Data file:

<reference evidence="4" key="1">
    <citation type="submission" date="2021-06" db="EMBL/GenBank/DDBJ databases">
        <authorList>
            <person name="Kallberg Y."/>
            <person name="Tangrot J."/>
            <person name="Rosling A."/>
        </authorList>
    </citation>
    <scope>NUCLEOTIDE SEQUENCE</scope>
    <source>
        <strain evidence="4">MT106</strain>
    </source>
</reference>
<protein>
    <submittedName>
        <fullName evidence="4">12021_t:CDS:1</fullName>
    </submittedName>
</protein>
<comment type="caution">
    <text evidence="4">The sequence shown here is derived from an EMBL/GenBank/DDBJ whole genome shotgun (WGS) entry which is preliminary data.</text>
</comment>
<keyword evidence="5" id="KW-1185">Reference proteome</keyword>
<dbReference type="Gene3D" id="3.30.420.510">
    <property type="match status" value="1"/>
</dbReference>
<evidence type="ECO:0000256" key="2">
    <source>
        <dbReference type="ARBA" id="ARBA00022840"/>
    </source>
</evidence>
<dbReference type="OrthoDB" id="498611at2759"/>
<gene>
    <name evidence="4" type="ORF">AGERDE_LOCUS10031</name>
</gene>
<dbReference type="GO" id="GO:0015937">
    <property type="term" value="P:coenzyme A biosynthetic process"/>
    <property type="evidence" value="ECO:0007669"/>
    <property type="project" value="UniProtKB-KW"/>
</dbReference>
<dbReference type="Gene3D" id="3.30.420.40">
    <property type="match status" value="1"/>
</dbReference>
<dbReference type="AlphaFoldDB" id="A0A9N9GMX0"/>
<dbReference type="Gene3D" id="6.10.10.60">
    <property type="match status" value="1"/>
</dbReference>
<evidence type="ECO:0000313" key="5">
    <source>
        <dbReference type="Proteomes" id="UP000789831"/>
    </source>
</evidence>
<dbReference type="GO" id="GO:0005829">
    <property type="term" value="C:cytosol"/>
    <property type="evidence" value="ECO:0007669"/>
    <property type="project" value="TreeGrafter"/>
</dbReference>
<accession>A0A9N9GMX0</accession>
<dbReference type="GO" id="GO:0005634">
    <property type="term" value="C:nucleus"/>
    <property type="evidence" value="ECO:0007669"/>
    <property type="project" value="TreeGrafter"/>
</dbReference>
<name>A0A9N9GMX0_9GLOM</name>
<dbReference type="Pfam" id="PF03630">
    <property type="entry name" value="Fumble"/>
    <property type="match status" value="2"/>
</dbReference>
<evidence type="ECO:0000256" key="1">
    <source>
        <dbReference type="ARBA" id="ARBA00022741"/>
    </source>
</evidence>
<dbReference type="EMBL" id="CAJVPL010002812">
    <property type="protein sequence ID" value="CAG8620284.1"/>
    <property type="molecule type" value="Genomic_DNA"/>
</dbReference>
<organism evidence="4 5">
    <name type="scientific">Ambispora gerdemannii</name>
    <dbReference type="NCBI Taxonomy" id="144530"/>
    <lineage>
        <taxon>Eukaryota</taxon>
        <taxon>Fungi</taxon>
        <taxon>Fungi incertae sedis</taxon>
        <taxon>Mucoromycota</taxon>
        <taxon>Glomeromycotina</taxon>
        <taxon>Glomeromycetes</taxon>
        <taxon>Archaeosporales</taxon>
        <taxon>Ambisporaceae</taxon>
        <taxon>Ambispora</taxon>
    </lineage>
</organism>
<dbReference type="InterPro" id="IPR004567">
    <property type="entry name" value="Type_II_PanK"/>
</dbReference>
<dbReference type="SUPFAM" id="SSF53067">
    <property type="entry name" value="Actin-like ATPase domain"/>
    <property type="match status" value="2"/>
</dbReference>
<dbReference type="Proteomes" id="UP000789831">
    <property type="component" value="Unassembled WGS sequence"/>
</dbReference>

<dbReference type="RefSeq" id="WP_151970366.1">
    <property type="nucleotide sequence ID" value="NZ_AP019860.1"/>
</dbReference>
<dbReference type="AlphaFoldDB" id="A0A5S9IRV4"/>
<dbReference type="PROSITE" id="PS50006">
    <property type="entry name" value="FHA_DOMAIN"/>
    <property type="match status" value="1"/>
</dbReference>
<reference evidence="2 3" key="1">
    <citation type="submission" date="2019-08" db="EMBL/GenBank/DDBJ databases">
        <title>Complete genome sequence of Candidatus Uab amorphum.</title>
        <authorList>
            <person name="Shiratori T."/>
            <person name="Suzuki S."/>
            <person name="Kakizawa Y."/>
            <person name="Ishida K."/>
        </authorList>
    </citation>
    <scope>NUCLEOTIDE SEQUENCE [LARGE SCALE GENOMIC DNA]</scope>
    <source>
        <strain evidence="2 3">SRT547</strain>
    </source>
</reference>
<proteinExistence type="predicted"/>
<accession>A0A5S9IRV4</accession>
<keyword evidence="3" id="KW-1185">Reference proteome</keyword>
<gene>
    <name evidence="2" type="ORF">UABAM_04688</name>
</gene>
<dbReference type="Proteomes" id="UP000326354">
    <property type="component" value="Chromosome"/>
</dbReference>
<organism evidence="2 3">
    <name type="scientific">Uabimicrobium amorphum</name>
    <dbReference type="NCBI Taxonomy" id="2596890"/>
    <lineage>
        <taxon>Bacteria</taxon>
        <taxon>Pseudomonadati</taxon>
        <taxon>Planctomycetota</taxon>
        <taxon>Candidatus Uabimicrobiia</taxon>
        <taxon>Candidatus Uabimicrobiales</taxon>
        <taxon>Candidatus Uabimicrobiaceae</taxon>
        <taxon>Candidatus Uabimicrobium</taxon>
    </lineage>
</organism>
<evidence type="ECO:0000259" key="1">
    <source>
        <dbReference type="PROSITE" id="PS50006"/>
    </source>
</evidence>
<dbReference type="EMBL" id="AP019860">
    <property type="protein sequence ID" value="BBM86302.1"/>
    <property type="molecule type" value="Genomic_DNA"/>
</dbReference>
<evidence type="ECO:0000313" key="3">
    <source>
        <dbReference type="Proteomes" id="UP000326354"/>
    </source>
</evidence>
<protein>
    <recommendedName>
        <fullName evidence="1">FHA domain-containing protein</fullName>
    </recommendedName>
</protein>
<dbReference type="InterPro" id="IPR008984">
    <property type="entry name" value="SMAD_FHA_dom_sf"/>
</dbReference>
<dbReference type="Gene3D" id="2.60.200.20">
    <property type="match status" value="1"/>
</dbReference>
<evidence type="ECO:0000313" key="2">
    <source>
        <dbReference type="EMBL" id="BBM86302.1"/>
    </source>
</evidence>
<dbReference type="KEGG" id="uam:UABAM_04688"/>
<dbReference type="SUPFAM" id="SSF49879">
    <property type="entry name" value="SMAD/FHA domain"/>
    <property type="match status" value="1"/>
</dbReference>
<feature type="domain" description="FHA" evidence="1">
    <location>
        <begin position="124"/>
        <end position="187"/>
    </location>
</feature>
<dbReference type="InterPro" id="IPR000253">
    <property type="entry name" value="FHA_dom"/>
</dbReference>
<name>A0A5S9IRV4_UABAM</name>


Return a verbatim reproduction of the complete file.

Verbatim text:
<reference evidence="4" key="1">
    <citation type="submission" date="2021-06" db="EMBL/GenBank/DDBJ databases">
        <authorList>
            <person name="Kallberg Y."/>
            <person name="Tangrot J."/>
            <person name="Rosling A."/>
        </authorList>
    </citation>
    <scope>NUCLEOTIDE SEQUENCE</scope>
    <source>
        <strain evidence="4">MT106</strain>
    </source>
</reference>
<protein>
    <submittedName>
        <fullName evidence="4">12021_t:CDS:1</fullName>
    </submittedName>
</protein>
<comment type="caution">
    <text evidence="4">The sequence shown here is derived from an EMBL/GenBank/DDBJ whole genome shotgun (WGS) entry which is preliminary data.</text>
</comment>
<keyword evidence="5" id="KW-1185">Reference proteome</keyword>
<dbReference type="Gene3D" id="3.30.420.510">
    <property type="match status" value="1"/>
</dbReference>
<evidence type="ECO:0000256" key="2">
    <source>
        <dbReference type="ARBA" id="ARBA00022840"/>
    </source>
</evidence>
<dbReference type="OrthoDB" id="498611at2759"/>
<gene>
    <name evidence="4" type="ORF">AGERDE_LOCUS10031</name>
</gene>
<dbReference type="GO" id="GO:0015937">
    <property type="term" value="P:coenzyme A biosynthetic process"/>
    <property type="evidence" value="ECO:0007669"/>
    <property type="project" value="UniProtKB-KW"/>
</dbReference>
<dbReference type="Gene3D" id="3.30.420.40">
    <property type="match status" value="1"/>
</dbReference>
<dbReference type="AlphaFoldDB" id="A0A9N9GMX0"/>
<dbReference type="Gene3D" id="6.10.10.60">
    <property type="match status" value="1"/>
</dbReference>
<evidence type="ECO:0000313" key="5">
    <source>
        <dbReference type="Proteomes" id="UP000789831"/>
    </source>
</evidence>
<dbReference type="GO" id="GO:0005829">
    <property type="term" value="C:cytosol"/>
    <property type="evidence" value="ECO:0007669"/>
    <property type="project" value="TreeGrafter"/>
</dbReference>
<accession>A0A9N9GMX0</accession>
<dbReference type="GO" id="GO:0005634">
    <property type="term" value="C:nucleus"/>
    <property type="evidence" value="ECO:0007669"/>
    <property type="project" value="TreeGrafter"/>
</dbReference>
<name>A0A9N9GMX0_9GLOM</name>
<dbReference type="Pfam" id="PF03630">
    <property type="entry name" value="Fumble"/>
    <property type="match status" value="2"/>
</dbReference>
<evidence type="ECO:0000256" key="1">
    <source>
        <dbReference type="ARBA" id="ARBA00022741"/>
    </source>
</evidence>
<dbReference type="EMBL" id="CAJVPL010002812">
    <property type="protein sequence ID" value="CAG8620284.1"/>
    <property type="molecule type" value="Genomic_DNA"/>
</dbReference>
<organism evidence="4 5">
    <name type="scientific">Ambispora gerdemannii</name>
    <dbReference type="NCBI Taxonomy" id="144530"/>
    <lineage>
        <taxon>Eukaryota</taxon>
        <taxon>Fungi</taxon>
        <taxon>Fungi incertae sedis</taxon>
        <taxon>Mucoromycota</taxon>
        <taxon>Glomeromycotina</taxon>
        <taxon>Glomeromycetes</taxon>
        <taxon>Archaeosporales</taxon>
        <taxon>Ambisporaceae</taxon>
        <taxon>Ambispora</taxon>
    </lineage>
</organism>
<dbReference type="InterPro" id="IPR004567">
    <property type="entry name" value="Type_II_PanK"/>
</dbReference>
<dbReference type="SUPFAM" id="SSF53067">
    <property type="entry name" value="Actin-like ATPase domain"/>
    <property type="match status" value="2"/>
</dbReference>
<dbReference type="Proteomes" id="UP000789831">
    <property type="component" value="Unassembled WGS sequence"/>
</dbReference>

<dbReference type="RefSeq" id="WP_151970366.1">
    <property type="nucleotide sequence ID" value="NZ_AP019860.1"/>
</dbReference>
<dbReference type="AlphaFoldDB" id="A0A5S9IRV4"/>
<dbReference type="PROSITE" id="PS50006">
    <property type="entry name" value="FHA_DOMAIN"/>
    <property type="match status" value="1"/>
</dbReference>
<reference evidence="2 3" key="1">
    <citation type="submission" date="2019-08" db="EMBL/GenBank/DDBJ databases">
        <title>Complete genome sequence of Candidatus Uab amorphum.</title>
        <authorList>
            <person name="Shiratori T."/>
            <person name="Suzuki S."/>
            <person name="Kakizawa Y."/>
            <person name="Ishida K."/>
        </authorList>
    </citation>
    <scope>NUCLEOTIDE SEQUENCE [LARGE SCALE GENOMIC DNA]</scope>
    <source>
        <strain evidence="2 3">SRT547</strain>
    </source>
</reference>
<proteinExistence type="predicted"/>
<accession>A0A5S9IRV4</accession>
<keyword evidence="3" id="KW-1185">Reference proteome</keyword>
<gene>
    <name evidence="2" type="ORF">UABAM_04688</name>
</gene>
<dbReference type="Proteomes" id="UP000326354">
    <property type="component" value="Chromosome"/>
</dbReference>
<organism evidence="2 3">
    <name type="scientific">Uabimicrobium amorphum</name>
    <dbReference type="NCBI Taxonomy" id="2596890"/>
    <lineage>
        <taxon>Bacteria</taxon>
        <taxon>Pseudomonadati</taxon>
        <taxon>Planctomycetota</taxon>
        <taxon>Candidatus Uabimicrobiia</taxon>
        <taxon>Candidatus Uabimicrobiales</taxon>
        <taxon>Candidatus Uabimicrobiaceae</taxon>
        <taxon>Candidatus Uabimicrobium</taxon>
    </lineage>
</organism>
<evidence type="ECO:0000259" key="1">
    <source>
        <dbReference type="PROSITE" id="PS50006"/>
    </source>
</evidence>
<dbReference type="EMBL" id="AP019860">
    <property type="protein sequence ID" value="BBM86302.1"/>
    <property type="molecule type" value="Genomic_DNA"/>
</dbReference>
<evidence type="ECO:0000313" key="3">
    <source>
        <dbReference type="Proteomes" id="UP000326354"/>
    </source>
</evidence>
<protein>
    <recommendedName>
        <fullName evidence="1">FHA domain-containing protein</fullName>
    </recommendedName>
</protein>
<dbReference type="InterPro" id="IPR008984">
    <property type="entry name" value="SMAD_FHA_dom_sf"/>
</dbReference>
<dbReference type="Gene3D" id="2.60.200.20">
    <property type="match status" value="1"/>
</dbReference>
<evidence type="ECO:0000313" key="2">
    <source>
        <dbReference type="EMBL" id="BBM86302.1"/>
    </source>
</evidence>
<dbReference type="KEGG" id="uam:UABAM_04688"/>
<dbReference type="SUPFAM" id="SSF49879">
    <property type="entry name" value="SMAD/FHA domain"/>
    <property type="match status" value="1"/>
</dbReference>
<feature type="domain" description="FHA" evidence="1">
    <location>
        <begin position="124"/>
        <end position="187"/>
    </location>
</feature>
<dbReference type="InterPro" id="IPR000253">
    <property type="entry name" value="FHA_dom"/>
</dbReference>
<name>A0A5S9IRV4_UABAM</name>